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Comparing farmers’ perceptions of climate change with meteorological data in three irrigated cropping zones of Punjab, Pakistan

  • Muhammad Imran
  • Rajendra P. Shrestha
  • Avishek Datta
Article

Abstract

Farmers’ perception about changing climate leads to farm-adaptive responses. Coherence between perceptions and meteorological trends leads to improved farm decisions. The objective of this study was to examine the degree of agreement between farmers’ perception and actual climate trends in three irrigated districts of Punjab province in Pakistan. The study also inquired the role of extension services and other factors affecting farmers’ perception. Using multistage sampling technique, a sample of 300 farmers was taken who were interviewed using pre-structured and field-tested questionnaire about their perceptions of climate change at farm. Climate data for 33 years regarding temperature and for 34 years for precipitation were obtained from meteorological stations in selected districts. It employed Mann–Kendall and Sen’s slope tests for trend analysis in climate time series and tested nonparametric association in cross-sectional data. The results revealed that farmers’ perception about precipitation trends do not match with actual trends mainly because of the way climate information is processed among farmers and scientific community. However, farmers’ perceptions about increase in temperature were in line with meteorological evidence across selected irrigated cropping zones. Extension services along with income and size of land holding were key factors affecting farmers’ perception about climate change. The study recommends bridging information gaps between scientific community and farmers about climate change.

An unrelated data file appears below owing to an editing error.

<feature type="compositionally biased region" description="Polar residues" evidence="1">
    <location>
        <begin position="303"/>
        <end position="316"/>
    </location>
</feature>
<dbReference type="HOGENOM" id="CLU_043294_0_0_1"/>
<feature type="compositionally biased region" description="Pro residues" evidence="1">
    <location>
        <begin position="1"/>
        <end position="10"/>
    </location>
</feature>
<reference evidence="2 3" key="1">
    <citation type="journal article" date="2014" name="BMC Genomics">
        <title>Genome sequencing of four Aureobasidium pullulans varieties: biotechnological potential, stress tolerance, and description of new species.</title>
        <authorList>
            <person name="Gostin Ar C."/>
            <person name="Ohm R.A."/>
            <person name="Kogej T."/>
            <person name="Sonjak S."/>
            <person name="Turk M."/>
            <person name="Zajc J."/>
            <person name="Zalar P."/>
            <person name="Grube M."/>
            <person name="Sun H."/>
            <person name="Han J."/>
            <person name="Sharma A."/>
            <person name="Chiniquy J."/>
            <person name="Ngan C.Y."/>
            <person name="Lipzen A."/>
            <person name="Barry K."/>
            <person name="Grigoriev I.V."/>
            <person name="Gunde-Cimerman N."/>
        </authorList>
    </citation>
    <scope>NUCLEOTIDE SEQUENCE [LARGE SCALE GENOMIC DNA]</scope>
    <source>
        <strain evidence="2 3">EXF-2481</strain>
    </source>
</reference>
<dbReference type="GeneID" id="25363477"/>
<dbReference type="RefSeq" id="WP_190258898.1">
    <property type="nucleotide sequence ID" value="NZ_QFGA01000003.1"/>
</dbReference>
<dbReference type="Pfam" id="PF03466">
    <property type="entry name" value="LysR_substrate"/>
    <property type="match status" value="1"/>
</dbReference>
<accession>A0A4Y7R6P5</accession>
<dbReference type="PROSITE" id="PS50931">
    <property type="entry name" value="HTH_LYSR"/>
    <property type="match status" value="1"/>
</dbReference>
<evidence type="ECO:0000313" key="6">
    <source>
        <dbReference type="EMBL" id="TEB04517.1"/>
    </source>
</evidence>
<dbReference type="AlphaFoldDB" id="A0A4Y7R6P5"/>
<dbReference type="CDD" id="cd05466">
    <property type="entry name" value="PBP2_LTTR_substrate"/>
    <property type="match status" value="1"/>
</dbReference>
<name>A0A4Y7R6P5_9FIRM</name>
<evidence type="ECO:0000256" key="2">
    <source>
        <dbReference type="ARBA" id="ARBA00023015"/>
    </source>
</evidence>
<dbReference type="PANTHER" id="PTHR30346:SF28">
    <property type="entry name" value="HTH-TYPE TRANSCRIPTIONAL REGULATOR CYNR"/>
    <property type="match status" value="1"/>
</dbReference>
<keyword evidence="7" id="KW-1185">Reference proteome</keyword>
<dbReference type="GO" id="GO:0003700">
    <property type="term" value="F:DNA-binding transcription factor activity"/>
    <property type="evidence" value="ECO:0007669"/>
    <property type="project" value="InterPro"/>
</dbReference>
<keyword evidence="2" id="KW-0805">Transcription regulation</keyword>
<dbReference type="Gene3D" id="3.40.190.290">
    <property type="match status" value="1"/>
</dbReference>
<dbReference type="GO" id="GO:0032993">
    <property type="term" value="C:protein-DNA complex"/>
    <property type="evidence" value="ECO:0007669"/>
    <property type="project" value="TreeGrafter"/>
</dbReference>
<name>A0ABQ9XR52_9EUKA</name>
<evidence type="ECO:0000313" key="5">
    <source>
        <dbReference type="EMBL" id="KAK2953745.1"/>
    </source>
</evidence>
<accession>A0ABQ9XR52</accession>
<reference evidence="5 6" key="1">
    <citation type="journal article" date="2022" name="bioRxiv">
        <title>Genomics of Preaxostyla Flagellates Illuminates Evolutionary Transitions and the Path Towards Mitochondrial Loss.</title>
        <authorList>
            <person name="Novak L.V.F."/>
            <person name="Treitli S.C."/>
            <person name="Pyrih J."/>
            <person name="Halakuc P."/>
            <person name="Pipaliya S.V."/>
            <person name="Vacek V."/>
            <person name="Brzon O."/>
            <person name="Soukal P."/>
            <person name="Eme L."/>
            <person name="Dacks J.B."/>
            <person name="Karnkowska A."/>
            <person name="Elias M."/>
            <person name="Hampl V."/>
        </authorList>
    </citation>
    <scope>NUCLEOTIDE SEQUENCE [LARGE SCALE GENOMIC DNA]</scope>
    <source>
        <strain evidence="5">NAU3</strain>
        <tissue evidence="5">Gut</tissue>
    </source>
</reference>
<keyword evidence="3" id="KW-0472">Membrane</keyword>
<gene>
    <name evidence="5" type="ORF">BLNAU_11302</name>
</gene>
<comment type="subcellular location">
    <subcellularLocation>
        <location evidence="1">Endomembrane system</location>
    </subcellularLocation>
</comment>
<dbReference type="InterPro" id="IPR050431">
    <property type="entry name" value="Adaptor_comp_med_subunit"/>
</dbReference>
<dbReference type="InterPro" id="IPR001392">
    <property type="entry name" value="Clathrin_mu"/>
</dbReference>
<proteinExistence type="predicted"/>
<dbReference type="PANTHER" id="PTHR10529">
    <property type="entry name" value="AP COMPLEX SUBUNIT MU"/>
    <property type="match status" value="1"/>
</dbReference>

Keywords

Climate change Climate perceptions versus reality Irrigated agriculture Perception analysis Pakistan 

Notes

Acknowledgements

The authors are grateful to the Higher Education Commission of Pakistan and the Asian Institute of Technology, Thailand, for providing funding support for this study. The authors also appreciate the support extended by the respondents during the entire period of field survey.

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Copyright information

© Springer Nature B.V. 2018

Authors and Affiliations

  1. 1.Climate Change and Sustainable Development, Department of Energy, Environment and Climate ChangeAsian Institute of TechnologyPathum ThaniThailand
  2. 2.Department of Development and Sustainability, School of Environment, Resources and DevelopmentAsian Institute of TechnologyPathum ThaniThailand
  3. 3.Department of Food, Agriculture and Bioresources, School of Environment, Resources and DevelopmentAsian Institute of TechnologyPathum ThaniThailand

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